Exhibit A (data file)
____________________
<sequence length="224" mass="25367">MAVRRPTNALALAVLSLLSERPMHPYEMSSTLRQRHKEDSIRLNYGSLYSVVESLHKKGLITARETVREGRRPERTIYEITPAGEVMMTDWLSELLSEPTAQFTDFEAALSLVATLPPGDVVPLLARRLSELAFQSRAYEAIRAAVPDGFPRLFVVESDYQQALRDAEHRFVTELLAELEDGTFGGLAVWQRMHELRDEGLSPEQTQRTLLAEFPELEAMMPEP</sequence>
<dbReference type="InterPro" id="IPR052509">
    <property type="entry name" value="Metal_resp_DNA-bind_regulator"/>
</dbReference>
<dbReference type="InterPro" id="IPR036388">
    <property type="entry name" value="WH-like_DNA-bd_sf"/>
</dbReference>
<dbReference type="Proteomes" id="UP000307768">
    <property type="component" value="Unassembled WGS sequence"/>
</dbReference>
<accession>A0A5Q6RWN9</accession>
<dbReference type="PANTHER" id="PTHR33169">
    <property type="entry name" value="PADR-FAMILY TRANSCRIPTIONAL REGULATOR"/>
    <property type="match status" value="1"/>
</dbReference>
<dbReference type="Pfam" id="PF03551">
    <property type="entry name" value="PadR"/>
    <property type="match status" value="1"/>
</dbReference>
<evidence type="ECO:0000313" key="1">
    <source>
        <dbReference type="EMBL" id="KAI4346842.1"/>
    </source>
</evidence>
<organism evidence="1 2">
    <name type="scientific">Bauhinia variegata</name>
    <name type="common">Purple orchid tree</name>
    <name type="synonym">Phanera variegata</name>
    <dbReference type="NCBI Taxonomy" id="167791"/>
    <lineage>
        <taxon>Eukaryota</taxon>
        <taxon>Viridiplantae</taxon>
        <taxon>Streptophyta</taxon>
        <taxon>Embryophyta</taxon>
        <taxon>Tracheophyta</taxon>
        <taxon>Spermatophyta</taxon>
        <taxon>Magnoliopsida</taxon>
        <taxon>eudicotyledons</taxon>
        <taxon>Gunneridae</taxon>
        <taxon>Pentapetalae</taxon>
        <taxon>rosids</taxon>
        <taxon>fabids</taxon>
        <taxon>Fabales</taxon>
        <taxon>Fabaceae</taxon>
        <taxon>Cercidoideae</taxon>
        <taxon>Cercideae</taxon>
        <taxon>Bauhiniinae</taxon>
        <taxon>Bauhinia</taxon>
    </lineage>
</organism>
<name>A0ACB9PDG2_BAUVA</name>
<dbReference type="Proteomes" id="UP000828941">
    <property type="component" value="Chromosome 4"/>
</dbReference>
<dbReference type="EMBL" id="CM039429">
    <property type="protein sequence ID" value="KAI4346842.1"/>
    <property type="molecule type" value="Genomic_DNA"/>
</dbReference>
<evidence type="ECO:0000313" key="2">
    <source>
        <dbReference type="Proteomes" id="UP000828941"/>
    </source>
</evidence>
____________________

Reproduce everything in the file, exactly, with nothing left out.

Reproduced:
<sequence length="224" mass="25367">MAVRRPTNALALAVLSLLSERPMHPYEMSSTLRQRHKEDSIRLNYGSLYSVVESLHKKGLITARETVREGRRPERTIYEITPAGEVMMTDWLSELLSEPTAQFTDFEAALSLVATLPPGDVVPLLARRLSELAFQSRAYEAIRAAVPDGFPRLFVVESDYQQALRDAEHRFVTELLAELEDGTFGGLAVWQRMHELRDEGLSPEQTQRTLLAEFPELEAMMPEP</sequence>
<dbReference type="InterPro" id="IPR052509">
    <property type="entry name" value="Metal_resp_DNA-bind_regulator"/>
</dbReference>
<dbReference type="InterPro" id="IPR036388">
    <property type="entry name" value="WH-like_DNA-bd_sf"/>
</dbReference>
<dbReference type="Proteomes" id="UP000307768">
    <property type="component" value="Unassembled WGS sequence"/>
</dbReference>
<accession>A0A5Q6RWN9</accession>
<dbReference type="PANTHER" id="PTHR33169">
    <property type="entry name" value="PADR-FAMILY TRANSCRIPTIONAL REGULATOR"/>
    <property type="match status" value="1"/>
</dbReference>
<dbReference type="Pfam" id="PF03551">
    <property type="entry name" value="PadR"/>
    <property type="match status" value="1"/>
</dbReference>
<evidence type="ECO:0000313" key="1">
    <source>
        <dbReference type="EMBL" id="KAI4346842.1"/>
    </source>
</evidence>
<organism evidence="1 2">
    <name type="scientific">Bauhinia variegata</name>
    <name type="common">Purple orchid tree</name>
    <name type="synonym">Phanera variegata</name>
    <dbReference type="NCBI Taxonomy" id="167791"/>
    <lineage>
        <taxon>Eukaryota</taxon>
        <taxon>Viridiplantae</taxon>
        <taxon>Streptophyta</taxon>
        <taxon>Embryophyta</taxon>
        <taxon>Tracheophyta</taxon>
        <taxon>Spermatophyta</taxon>
        <taxon>Magnoliopsida</taxon>
        <taxon>eudicotyledons</taxon>
        <taxon>Gunneridae</taxon>
        <taxon>Pentapetalae</taxon>
        <taxon>rosids</taxon>
        <taxon>fabids</taxon>
        <taxon>Fabales</taxon>
        <taxon>Fabaceae</taxon>
        <taxon>Cercidoideae</taxon>
        <taxon>Cercideae</taxon>
        <taxon>Bauhiniinae</taxon>
        <taxon>Bauhinia</taxon>
    </lineage>
</organism>
<name>A0ACB9PDG2_BAUVA</name>
<dbReference type="Proteomes" id="UP000828941">
    <property type="component" value="Chromosome 4"/>
</dbReference>
<dbReference type="EMBL" id="CM039429">
    <property type="protein sequence ID" value="KAI4346842.1"/>
    <property type="molecule type" value="Genomic_DNA"/>
</dbReference>
<evidence type="ECO:0000313" key="2">
    <source>
        <dbReference type="Proteomes" id="UP000828941"/>
    </source>
</evidence>